Austerity, Friend or Foe?

democracy, democratic rights, European Commission; trade agreements; environmental impact; employment rights; democracy

It strikes me that the only reason for continued austerity is because of Tory ideology rather than because there is a need for such restraint.

The Labour party under Gordon Brown was absolutely correct in stating that in order to climb out of the mess caused by the banking collapse in 2008 was by keeping people in work which would grow tax revenues for the government and would also feed into growth. For all Gordon Brown’s mismanagement, this was a sensible policy. As soon as the coalition government led by the Tories came in, they strangled any notion of keeping people in work, shutting down investment whether by government or banks, businesses closed and, despite massaging of unemployment figures and seasonal peaks and troughs, unemployment remains the greatest tragedy of human waste.

The Tory Government are busy not just killing off any industry in the UK, but making sure that it’s people never bother to look above the gutter.   In short, the Tories are only interested in returning the UK to a feudal system where the masses are easily controlled and too stupid to think for themselves.   The only institutions benefitting from this forced austerity are the banking system and the monarchy who has just been awarded a 9% pay rise on the back of 18% last year, 25% the year before, 30% the year before that.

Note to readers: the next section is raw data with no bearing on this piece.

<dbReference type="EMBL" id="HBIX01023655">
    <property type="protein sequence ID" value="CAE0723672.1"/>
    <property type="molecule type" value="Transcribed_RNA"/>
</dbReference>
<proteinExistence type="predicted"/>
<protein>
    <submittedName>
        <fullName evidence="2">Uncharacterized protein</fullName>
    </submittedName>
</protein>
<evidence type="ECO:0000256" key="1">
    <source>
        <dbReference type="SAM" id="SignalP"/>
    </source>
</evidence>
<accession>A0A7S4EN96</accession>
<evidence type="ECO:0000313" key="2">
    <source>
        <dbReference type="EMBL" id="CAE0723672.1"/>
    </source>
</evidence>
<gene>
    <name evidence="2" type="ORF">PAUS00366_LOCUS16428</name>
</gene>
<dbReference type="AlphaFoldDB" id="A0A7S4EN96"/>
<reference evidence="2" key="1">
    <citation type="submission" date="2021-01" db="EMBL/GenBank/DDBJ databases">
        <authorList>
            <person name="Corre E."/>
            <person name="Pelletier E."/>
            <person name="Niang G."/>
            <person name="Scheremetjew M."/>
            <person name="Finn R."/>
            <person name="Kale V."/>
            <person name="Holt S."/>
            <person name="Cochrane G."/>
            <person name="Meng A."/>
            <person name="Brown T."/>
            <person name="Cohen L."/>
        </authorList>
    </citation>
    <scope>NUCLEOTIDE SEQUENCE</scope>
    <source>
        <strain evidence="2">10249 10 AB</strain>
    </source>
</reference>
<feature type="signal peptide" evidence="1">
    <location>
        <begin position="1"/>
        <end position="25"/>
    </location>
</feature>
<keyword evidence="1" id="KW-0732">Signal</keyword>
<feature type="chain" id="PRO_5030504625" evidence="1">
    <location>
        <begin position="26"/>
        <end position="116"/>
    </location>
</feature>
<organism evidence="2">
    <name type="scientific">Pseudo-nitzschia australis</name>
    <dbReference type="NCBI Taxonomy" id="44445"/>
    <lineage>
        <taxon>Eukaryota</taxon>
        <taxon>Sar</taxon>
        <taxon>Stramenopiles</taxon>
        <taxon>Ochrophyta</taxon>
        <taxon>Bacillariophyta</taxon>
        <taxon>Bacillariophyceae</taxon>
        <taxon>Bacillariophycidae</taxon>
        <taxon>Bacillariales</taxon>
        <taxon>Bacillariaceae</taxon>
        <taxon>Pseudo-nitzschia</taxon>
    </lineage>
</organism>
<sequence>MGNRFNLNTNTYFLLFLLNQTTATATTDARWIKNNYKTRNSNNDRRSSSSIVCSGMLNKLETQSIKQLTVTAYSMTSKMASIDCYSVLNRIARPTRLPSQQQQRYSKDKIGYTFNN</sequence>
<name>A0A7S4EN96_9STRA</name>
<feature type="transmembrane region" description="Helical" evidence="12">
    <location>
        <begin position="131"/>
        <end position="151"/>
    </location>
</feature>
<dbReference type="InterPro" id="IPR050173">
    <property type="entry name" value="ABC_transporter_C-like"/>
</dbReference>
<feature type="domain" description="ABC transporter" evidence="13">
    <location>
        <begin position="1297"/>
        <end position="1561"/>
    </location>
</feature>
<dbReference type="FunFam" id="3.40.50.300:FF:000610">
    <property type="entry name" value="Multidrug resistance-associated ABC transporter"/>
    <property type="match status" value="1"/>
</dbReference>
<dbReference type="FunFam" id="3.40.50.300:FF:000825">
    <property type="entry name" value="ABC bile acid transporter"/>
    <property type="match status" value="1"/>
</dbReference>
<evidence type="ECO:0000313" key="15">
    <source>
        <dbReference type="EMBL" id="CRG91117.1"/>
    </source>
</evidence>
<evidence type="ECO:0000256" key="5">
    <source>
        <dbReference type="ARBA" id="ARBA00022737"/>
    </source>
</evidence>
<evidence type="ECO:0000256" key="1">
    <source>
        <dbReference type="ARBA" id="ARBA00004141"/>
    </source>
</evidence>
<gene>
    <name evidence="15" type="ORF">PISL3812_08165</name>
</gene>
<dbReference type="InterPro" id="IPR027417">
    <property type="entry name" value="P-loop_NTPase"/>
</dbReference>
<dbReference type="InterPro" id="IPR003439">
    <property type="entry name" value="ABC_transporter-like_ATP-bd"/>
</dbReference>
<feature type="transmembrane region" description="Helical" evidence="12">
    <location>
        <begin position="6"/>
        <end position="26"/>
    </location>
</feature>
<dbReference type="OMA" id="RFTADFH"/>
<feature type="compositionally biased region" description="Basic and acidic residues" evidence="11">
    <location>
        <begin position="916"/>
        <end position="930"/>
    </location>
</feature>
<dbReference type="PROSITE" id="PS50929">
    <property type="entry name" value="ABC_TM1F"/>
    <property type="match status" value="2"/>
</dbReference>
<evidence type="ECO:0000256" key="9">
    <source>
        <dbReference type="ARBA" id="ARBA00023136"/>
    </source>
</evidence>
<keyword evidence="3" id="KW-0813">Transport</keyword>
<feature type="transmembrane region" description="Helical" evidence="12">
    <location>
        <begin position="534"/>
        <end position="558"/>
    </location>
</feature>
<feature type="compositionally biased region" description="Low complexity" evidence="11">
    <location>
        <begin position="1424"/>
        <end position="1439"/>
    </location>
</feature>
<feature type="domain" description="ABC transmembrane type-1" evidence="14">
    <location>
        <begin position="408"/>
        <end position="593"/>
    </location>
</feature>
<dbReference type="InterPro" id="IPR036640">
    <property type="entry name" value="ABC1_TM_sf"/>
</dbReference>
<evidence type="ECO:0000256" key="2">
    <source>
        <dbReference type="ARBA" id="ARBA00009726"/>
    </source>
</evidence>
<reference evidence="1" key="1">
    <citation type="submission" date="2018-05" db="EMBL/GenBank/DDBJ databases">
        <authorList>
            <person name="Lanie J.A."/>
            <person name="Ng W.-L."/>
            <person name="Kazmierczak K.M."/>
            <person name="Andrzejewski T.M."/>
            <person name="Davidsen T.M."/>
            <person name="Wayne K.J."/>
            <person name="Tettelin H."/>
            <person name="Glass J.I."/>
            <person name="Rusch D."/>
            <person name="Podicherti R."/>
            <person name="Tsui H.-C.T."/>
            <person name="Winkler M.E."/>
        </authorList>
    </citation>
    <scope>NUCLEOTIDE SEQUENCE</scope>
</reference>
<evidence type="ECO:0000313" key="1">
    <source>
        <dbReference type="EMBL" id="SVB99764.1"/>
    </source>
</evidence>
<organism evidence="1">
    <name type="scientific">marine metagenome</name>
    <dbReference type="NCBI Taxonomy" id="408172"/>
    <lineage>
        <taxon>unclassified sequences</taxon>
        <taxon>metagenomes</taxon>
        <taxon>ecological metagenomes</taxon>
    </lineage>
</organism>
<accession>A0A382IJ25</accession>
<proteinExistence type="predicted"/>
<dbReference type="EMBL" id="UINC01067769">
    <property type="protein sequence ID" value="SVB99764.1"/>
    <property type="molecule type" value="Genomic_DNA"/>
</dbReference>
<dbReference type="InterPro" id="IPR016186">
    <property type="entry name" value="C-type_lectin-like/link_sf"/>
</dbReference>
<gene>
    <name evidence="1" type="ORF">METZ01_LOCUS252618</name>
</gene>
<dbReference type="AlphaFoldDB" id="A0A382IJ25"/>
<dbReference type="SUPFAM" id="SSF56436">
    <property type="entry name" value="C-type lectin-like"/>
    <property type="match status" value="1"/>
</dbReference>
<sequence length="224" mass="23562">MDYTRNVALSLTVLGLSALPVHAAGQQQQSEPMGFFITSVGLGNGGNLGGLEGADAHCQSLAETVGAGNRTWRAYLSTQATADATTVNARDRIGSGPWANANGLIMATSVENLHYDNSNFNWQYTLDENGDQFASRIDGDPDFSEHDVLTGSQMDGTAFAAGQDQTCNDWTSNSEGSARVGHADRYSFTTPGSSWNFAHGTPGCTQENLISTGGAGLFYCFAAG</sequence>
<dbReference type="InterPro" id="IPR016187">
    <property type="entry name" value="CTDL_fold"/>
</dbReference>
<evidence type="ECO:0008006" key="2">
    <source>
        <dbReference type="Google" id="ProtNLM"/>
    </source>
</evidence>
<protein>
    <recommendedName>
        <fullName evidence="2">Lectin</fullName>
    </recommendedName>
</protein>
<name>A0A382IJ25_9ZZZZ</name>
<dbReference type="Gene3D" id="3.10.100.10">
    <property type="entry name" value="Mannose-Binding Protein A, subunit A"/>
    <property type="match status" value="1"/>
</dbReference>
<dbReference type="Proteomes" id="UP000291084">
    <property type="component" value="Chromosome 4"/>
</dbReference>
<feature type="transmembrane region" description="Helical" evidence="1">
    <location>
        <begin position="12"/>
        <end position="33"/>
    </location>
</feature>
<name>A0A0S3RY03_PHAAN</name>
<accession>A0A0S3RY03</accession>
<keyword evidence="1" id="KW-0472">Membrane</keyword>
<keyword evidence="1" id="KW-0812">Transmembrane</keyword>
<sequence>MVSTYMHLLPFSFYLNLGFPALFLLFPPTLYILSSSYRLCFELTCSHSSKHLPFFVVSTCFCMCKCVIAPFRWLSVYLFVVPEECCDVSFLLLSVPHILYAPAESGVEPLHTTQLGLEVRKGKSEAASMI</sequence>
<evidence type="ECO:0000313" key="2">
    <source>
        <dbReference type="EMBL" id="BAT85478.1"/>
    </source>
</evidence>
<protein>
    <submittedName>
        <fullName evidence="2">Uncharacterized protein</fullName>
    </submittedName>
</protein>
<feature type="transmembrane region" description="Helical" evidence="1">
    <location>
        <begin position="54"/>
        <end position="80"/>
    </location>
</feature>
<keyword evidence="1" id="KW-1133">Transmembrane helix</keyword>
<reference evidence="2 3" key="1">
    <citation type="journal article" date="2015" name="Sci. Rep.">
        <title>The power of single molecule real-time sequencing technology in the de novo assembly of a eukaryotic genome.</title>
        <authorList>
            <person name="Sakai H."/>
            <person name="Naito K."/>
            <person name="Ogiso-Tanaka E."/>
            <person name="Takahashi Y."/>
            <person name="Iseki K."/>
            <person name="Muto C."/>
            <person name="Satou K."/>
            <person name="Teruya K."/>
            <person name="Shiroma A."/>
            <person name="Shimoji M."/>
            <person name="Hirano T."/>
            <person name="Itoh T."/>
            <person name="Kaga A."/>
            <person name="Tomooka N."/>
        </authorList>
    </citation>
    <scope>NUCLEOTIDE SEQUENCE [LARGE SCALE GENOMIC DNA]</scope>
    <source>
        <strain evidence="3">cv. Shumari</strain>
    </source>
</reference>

The monarch does not deserve our money, they do nothing to earn such vast sums of money, their presence adds not one iota to the sum of human life and can only fuel questions not just whether we can afford them, but also their relevance.   These are pertinent questions and the debate should be conducted in full public view.

The banks have and continue to benefit from the enforced austerity. If it is the case that the Western world’s banking system is in danger of collapse, despite austerity, despite quantitative easing and buy-backs, then we need to ask whether it would be better to simply allow the entire banking system to collapse altogether, as would be allowed with any other industry?

I think the only reason why it doesn’t is because so much of our lives are taken up with the banking system, from getting paid for our work, paying our bills, rent and mortgages. However, if such an enforced collapse were to happen and was managed carefully so that in the short term it would be painful but that the ordinary person could be provided for in food, eviction notices could not be enforced, those gamblers, fraudsters and crooks who caused the collapse were convicted and served jail time, there is the real possibility of society coming out of this impasse stronger than before.   Industries could be realigned so that services no longer play such an overly important part of the GDP of a country, but that society is better balanced.

This certainly looks like a sensible proposal and I’m sure I’m not the only one who thinks this way, but I don’t think our politicians have the necessary balls to do this, so the problem will get worse until the inevitable happens, the can will get kicked down the road for a while but the banks will implode and the whole sorry mess will have to be sorted out.


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